Henry Jenner – The Handbook of the Cornish Language

Henry Jenner wrote A Handbook of the Cornish Language in 1904, shortly after being made a Bard of the Breton Gorsedd in 1903. His Bardic name was Gwas Myghal (Servant of Michael). Jenner soon founded the first Cornish Language Society, ‘Cowethas Kelto-Kernuak.’

His book is a thorough study of the history, story and evolution of the Cornish language and is still available today. It is a necessary addition to the library of the serious student of the Cornish language.

The original manuscript is now held at Kresen Kernow, a site which is currently under construction and will ultimately house many Cornish archives.

Henry Jenner’s interest in the Cornish language began, when he was a young boy at St Columb Major.  Robert Morton Nance discussed this in his book, Cornish Beginnings.

When Jenner was a small boy at St. Columb, his birthplace, he heard at the table some talk between his father and a guest that made him prick up his ears, and no doubt brought sparkles to his eyes which anyone who told him something will remember. They were speaking of a Cornish language. At the first pause in their talk he put his query… ‘But is there really a Cornish Language?’ and on being assured that at least there had been one, he said ‘Then I’m Cornish—that’s mine!’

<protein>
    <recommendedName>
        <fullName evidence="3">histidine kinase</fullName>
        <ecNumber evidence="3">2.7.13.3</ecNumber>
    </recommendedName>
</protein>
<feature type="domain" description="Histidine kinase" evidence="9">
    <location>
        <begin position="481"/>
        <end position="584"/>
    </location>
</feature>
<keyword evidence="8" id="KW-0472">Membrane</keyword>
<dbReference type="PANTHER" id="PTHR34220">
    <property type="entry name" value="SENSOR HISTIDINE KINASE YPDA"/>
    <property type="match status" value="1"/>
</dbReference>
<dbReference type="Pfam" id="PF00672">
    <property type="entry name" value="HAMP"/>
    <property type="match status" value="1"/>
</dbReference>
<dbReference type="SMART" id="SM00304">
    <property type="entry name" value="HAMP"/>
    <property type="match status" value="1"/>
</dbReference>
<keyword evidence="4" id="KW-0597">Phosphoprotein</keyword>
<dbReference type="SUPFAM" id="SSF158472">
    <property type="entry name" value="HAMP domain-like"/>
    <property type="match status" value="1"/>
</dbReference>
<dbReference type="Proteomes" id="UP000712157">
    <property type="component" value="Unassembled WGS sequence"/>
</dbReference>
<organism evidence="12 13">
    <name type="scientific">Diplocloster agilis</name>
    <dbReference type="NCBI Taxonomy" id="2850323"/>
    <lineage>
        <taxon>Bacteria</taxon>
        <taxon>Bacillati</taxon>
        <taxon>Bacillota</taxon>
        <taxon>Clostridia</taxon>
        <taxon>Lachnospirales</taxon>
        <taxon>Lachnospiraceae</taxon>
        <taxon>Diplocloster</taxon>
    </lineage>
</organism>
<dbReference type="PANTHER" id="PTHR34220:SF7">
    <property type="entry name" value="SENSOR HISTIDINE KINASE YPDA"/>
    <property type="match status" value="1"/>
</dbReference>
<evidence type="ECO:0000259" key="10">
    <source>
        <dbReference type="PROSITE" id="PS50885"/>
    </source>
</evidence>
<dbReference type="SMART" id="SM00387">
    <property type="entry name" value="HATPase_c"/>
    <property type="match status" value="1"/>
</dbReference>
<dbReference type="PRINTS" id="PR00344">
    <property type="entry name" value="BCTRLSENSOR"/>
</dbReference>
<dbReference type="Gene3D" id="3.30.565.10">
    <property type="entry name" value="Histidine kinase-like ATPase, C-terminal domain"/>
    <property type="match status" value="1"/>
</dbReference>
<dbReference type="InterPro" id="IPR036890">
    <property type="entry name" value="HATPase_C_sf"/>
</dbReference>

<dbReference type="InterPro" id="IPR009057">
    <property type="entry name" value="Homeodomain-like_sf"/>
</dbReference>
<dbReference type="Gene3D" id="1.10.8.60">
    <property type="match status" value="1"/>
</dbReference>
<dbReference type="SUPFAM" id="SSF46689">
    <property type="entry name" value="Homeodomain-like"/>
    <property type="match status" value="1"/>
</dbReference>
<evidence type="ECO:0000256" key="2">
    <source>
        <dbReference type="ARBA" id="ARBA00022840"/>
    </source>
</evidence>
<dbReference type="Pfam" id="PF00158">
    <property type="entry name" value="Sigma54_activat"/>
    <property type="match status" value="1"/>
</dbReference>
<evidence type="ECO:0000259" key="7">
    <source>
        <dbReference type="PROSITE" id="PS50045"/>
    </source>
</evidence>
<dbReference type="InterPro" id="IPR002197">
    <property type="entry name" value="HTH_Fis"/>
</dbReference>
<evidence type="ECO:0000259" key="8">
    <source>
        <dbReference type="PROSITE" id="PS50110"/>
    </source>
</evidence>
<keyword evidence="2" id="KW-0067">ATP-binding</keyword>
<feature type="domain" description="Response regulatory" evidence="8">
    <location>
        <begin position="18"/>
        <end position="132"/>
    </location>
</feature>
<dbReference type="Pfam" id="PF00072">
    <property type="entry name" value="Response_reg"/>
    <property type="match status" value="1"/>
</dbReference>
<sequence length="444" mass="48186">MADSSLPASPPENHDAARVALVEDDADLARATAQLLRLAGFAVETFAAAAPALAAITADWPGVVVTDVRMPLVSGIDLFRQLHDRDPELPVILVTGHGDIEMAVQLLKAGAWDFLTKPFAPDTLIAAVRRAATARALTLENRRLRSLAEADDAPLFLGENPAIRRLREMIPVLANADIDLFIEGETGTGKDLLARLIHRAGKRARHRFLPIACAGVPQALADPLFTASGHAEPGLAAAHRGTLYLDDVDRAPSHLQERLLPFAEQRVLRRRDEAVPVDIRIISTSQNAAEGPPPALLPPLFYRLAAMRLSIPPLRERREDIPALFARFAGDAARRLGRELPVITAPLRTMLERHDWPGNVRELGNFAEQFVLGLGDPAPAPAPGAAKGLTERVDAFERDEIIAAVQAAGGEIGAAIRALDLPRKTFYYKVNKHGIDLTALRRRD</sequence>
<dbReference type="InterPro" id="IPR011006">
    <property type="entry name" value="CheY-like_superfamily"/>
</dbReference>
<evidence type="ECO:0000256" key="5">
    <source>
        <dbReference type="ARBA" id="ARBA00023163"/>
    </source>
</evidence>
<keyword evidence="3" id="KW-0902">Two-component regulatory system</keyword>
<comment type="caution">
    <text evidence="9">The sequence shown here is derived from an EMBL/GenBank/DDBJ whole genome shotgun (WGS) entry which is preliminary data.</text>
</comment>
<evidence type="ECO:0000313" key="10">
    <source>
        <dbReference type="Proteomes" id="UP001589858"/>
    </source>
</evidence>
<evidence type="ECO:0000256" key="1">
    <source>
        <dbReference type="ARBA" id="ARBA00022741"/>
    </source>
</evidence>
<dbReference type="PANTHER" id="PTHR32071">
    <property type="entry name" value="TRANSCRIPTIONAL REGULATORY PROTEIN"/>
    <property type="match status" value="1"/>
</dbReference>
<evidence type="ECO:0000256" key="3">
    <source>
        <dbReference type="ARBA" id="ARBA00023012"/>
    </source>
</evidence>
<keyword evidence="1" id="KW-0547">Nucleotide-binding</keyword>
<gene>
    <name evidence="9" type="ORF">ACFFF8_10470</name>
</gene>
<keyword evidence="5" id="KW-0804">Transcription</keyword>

It was in 1869 when Henry Jenner was working as a clerk in the Probate Division of the High Court, that he received the news that he had been nominated by the Primate at Canterbury for a job at the Department of Ancient Manuscripts in the British Museum. Jenner’s father was Rector of Wingham, Canterbury at this time and able to accommodate Jenner there. This was the ideal place for Jenner to uncover, read and squirrel away information on his beloved Cornwall and its ancient language.

Henry Jenner began to formulate and hone his future academic work on Celtic languages, reading papers on the Manx and Cornish languages, amongst others. But it wasn’t until 1877, while working in the depths and passages of the British Museum that he discovered a medieval play, comprising only 41 lines and written in Cornish in 1450, on the back of a charter dated 1340.